[32] Step 3c: Aggregate the pixel scale evapotranspiration values by averaging.

[33] The initial pixel-level evapotranspiration estimates are aggregated to the canopy (TIR image) level by arithmetic averaging [Raupach, 1995]:

  • display math

[34] Step 4: Reconcile bulk and aggregate evapotranspiration values.

[35] The numerical objective of the submodel is to minimize the difference between the bulk (conventional two-source canopy) and aggregate (fine-scale submodel) evapotranspiration rates by optimizing the ω-shape parameter that defines a realistic stomatal conductance-temperature relationship for the canopy of interest for observed conditions.

[36] Step 4a: Subtract bulk and aggregate evapotranspiration values to calculate discrepancy.

[37] The discrepancy (δ) between the aggregate evapotranspiration (Eaggregate) estimated by the submodel in step 3 and the bulk evapotranspiration for the canopy (Ebulk) known from step 2 is

  • display math

To conserve energy (evapotranspiration) across scales, δ should be zero.

[38] Step 4b: Minimize aggregate evapotranspiration discrepancy by iteratively adjusting the biophysical relationship in the submodel.

[39] Slight adjustments to the stomatal conductance-temperature relationship (e.g., solid versus dotted curves in Figure 1c) result in notable differences in the aggregate evapotranspiration of the imaged canopy (e.g., integral of solid curve versus integral of dotted curve in Figure 1f). Taking advantage of this sensitivity, the submodel's biophysical relationship, pixel-level evapotranspiration values, and aggregate evapotranspiration are progressively refined by automated numerical iteration until the aggregate and bulk evapotranspiration values match. Many solution methods could be employed; we used and suggest the Newton method. An initial value of ω on the order of 10−6 is suggested, but sensitivity analysis should be conducted for each application and an absolute minimum of δ sought.

[40] Step 5: Map evapotranspiration values and canopy resistances at the pixel scale.

[41] Once an optimal solution for ω has been obtained by minimizing δ, the spatially distributed, pixel-scale evapotranspiration values (Ei) are mapped from the final results of the submodel. The optimized ω value provides an estimate of the biophysical stomatal conductance-leaf temperature relationship for the canopy under observed conditions, which is used to convert the remotely sensed temperature field (Ti) into a high-resolution canopy surface resistance map. If the model separately represents canopy transpiration and soil evaporation components of total evapotranspiration, these variables are also mapped at the scale of the TIR data [e.g., Shuttleworth and Wallace, 1985; Norman et al., 1995].

3. Demonstration Examples

  1. Top of page
  2. Abstract
  3. 1. Introduction
  4. 2. Method: Spatially Distributed Evapotranspiration Calculations Via Canopy Resistance Mapping
  5. 3. Demonstration Examples
  6. 4. Discussion
  7. 5. Conclusion
  8. Notation
  9. Acknowledgments
  10. References
  11. Supporting Information

[42] We demonstrate our stomatal resistance-mapping submodel for two different vegetation types using cm-resolution TIR imagery of 1.5 m2 canopy patches. Testing the submodel with images at approximately leaf resolution (∼cm) made conceptual interpretation in terms of leaf biophysical processes straightforward and permitted validation against laboratory measurements of leaf biophysical function. Although the submodel is, in principle, valid across many scales since the physical requirement of energy (evapotranspiration) conservation is scale independent [Raupach, 1995], the submodel is likely to be most useful in cases of high-canopy surface temperature variance. High-temperature variance may be produced by various circumstances differentially affecting canopy temperature (e.g., heterogeneous stomatal control, soil moisture, leaf nutrient status) and revealed by high-resolution thermal remote sensing. Our cm-resolution, m-extent, demonstration examples follow others' success in using TIR imagery to better understand fine-scale heterogeneous soil evaporation [Shahraeeni and Or, 2010] and plant transpiration relative to reference surfaces [Leinonen et al., 2006], and are consistent with the informative patch scale analysis of local land-air exchange feedbacks by Raupach [1998].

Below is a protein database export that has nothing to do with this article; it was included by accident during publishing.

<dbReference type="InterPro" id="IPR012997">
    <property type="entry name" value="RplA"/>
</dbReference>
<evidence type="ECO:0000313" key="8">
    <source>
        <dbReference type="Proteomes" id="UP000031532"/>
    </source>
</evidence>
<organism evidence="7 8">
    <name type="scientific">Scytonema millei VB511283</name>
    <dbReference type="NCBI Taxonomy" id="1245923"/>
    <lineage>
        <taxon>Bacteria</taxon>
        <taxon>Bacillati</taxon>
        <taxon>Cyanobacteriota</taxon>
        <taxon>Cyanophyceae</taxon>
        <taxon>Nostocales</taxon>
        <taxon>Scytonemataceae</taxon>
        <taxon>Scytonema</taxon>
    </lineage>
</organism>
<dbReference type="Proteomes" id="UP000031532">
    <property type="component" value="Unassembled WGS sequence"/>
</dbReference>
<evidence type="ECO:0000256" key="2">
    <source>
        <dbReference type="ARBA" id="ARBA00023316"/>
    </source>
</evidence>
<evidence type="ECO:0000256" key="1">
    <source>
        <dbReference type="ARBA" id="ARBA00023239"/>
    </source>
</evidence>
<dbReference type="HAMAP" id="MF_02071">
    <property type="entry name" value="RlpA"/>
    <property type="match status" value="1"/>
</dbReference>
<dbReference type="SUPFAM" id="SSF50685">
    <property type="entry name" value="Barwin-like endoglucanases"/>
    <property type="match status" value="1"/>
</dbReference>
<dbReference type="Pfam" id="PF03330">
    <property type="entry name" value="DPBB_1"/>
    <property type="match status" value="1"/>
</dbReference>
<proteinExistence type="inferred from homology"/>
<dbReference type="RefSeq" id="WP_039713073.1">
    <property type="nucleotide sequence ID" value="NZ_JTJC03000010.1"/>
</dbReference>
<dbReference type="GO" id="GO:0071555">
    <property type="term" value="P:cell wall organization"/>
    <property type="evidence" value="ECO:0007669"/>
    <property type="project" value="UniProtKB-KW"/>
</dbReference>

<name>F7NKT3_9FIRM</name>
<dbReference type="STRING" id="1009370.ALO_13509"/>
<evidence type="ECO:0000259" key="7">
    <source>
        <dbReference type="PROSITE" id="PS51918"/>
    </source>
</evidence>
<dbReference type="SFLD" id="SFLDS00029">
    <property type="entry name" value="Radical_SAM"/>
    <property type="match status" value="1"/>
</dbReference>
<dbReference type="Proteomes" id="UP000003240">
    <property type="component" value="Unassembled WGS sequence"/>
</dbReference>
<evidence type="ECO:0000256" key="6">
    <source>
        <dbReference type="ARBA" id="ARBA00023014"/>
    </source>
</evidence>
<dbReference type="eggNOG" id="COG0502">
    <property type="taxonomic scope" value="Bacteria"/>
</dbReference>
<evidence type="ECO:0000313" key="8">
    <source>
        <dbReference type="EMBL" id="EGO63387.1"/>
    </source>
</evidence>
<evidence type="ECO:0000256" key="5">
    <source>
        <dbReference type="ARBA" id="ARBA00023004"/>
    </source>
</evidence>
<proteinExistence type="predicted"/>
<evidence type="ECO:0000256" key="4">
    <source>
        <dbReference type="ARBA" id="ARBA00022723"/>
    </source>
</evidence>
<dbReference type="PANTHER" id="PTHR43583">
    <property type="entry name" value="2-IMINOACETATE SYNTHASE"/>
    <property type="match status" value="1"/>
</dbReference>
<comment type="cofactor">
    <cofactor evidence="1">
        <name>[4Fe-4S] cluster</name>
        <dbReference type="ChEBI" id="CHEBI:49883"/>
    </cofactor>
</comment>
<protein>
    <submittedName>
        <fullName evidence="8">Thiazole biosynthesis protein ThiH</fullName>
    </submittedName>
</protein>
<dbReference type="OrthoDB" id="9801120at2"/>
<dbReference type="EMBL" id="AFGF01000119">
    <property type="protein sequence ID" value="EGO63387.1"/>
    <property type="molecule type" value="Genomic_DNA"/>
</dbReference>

3.1. Data Collection

[43] The TIR remote sensing imagery was collected in an intertidal salt marsh in southern San Francisco Bay during low tide periods. The surface energy balance of the marsh behaves during low tide as if the marsh were a wet grassland [Moffett et al., 2010]. Repeated TIR images of nearly monospecific and closed canopy surfaces were collected: on 24 September 2008 for the C4 grass Spartina foliosa (cordgrass, Figure 4a) and on 26 September 2008 for the C3 succulent forb Salicornia virginica (also known as Sarcocornia pacifica, pickleweed, Figure 4b). Imaging was from a ground-based tower using a MobIR M4 thermal camera (8–14 μm; Wuhan Guide Infrared Technology Co., Ltd., Wuhan, China) inside a radiation shield at 3 m height. The camera field of view was 1.05 m × 1.40 m with 120 × 160 pixels, for a pixel size of 0.87 cm × 0.87 cm (rounded to 1 cm in this paper, for convenience). A metal ruler 32 mm wide was included in some images to verify the resolution (Figure 4c). TIR image brightness temperatures were converted to radiometric temperatures by adjusting for the reflected long wave radiation from the sky [Norman and Becker, 1995], as measured by a four-component net radiometer located ∼23 m from the imaged marsh locations (CNR1, Kipp and Zonen, Delft, Netherlands). Soil heat flux was measured at the same location as net radiation (HFP01SC, TCAV, and CS616, from Campbell Scientific, by Hukseflux, Delft, Netherlands) [Moffett et al., 2010]. Meteorological data were collected every 10 min at a weather station 210 m away in an adjacent marsh: wind speed and precipitation at a height of 3 m and air temperature, relative humidity, and barometric pressure at a height of 2 m (HOBO weather station, Onset, Cape Cod, MA, USA).